In some cases it may be desirable to repeat the operation, and as the silicate of lime is white or colourless, "in the second dressing the prepared chloride of calcium may be tinted so as to produce a colour harmonising with the natural colour of the stone."
"Before applying this second process the stone should be well washed with rain water and allowed to dry again."
The following cautions are given in Messrs. Bateman's circular :-
"1. The stone must be clean and dry.
"2. The silicate should be applied till the stone is fully charged, but no excess must upon any account be allowed to remain upon the face.
"3. The calcium must not be applied until after the silicate is dry; a clear day or so should intervene when convenient.
"4. Special care must be taken not to allow either of the solutions to be splashed upon the windows or upon painted work, as they cannot afterwards be removed therefrom.
"5. Upon no account use any brush or jet for the calcium that has previously been used for the silicate, or vice versa."
Under ordinary circumstances about four gallons of each solution will be required for every hundred yards of surface, but this will depend upon the porosity of the material coated.
It has been used at St. George's Hall, Liverpool, for preserving the sculpture; at Trinity College, Dublin; Cardiff Town Hall; Greenock Custom House, and for other buildings both in this country and in India.
It is applicable not only to stone and brick surfaces, but also to those rendered with cement or lime plaster.
Szerelmey's Stone Liquid is stated by Professor Ansted to be "a combination of Kuhlmann's process with a temporary wash of some bituminous substance."
The wall being made perfectly dry and clean, the liquid is applied in two or three coats with a painter's brush until a slight glaze appears upon the surface.
This composition was used with some success in arresting for a time the decay of the stone in the Houses of Parliament.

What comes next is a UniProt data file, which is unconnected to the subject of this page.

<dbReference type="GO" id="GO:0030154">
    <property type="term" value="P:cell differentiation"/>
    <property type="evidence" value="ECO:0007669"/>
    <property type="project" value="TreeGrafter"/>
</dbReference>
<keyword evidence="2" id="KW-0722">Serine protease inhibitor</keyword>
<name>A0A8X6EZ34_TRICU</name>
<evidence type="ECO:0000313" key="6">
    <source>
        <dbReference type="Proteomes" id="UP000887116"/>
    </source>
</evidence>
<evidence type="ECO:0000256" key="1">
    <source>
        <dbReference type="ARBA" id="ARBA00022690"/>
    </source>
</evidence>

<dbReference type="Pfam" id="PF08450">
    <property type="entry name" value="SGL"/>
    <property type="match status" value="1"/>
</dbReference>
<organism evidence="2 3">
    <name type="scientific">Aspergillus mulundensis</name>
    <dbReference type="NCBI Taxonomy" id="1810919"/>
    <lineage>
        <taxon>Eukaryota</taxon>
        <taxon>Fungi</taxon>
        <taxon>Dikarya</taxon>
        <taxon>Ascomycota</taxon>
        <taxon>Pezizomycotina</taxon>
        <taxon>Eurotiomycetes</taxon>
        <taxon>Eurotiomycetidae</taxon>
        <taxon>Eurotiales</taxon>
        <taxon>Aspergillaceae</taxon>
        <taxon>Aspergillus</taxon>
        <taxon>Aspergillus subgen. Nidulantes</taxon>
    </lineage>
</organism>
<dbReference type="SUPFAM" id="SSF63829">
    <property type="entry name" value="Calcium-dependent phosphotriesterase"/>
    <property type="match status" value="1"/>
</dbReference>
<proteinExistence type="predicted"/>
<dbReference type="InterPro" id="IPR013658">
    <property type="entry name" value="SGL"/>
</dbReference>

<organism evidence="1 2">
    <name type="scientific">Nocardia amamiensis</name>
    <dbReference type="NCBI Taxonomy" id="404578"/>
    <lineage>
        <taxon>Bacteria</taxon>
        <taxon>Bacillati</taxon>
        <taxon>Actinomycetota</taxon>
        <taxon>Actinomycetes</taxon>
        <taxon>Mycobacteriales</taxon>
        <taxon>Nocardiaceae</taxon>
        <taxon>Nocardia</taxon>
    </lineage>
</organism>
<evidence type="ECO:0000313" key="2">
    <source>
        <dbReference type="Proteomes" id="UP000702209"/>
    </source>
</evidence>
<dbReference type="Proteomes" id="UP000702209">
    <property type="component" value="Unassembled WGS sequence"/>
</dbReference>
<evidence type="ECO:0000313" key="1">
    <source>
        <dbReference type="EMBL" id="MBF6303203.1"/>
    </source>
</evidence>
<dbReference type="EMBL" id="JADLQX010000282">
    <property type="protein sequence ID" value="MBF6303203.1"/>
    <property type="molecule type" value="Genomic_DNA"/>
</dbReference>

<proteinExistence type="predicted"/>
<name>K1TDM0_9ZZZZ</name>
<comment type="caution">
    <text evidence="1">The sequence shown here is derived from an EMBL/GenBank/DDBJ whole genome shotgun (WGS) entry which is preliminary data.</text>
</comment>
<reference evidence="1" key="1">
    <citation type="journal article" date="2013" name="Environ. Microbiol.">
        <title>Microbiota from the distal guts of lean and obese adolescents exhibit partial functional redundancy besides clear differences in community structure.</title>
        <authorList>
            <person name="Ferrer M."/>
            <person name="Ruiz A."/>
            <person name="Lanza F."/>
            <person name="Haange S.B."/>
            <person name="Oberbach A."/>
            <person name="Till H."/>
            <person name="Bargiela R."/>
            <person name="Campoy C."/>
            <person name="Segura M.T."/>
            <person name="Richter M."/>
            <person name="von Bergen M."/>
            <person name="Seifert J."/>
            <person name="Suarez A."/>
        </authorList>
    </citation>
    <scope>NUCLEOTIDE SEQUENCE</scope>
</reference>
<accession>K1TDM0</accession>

1 Patentee's circular.
The stone liquid is transparent and colourless, but Szerelmey's stone paint is opaque and of different colours, and is applied like ordinary paint (seep. 412).
The Petrifying Liquid of the Silicate Paint Company is stated in their circular to be "a solution of silica," thinned with warm water, and applied to clean wall surfaces, which must be warmed if they are not already dry. 1 cwt. will cover from 120 to 150 square yards.
Among other processes which have been tried are-
Solution of Baryta followed by solution of Ferro-silicic Acid so as to fill the pores of the stone with an insoluble ferro-silicate of baryta.
Solution of Baryta followed by solution of Superphosphate of Lime producing an insoluble phosphate of lime and phosphate of baryta.
Soluhle Oxalate of Alumina applied to limestones produces insoluble oxalate of lime and alumina.
"These three processes last alluded to all possess the advantage of producing by the changes they undergo within the structure of the stone an insoluble substance, without at the same time giving rise to the formation of any soluble salt likely to cause efflorescence, which necessarily attends the use of alkaline silicates." 1
During the erection of large buildings the surface of the masonry built in the earlier stages of the work is smeared over with a sort of thin mortar, so as to preserve it from atmospheric influence, and to make it easier to clean down.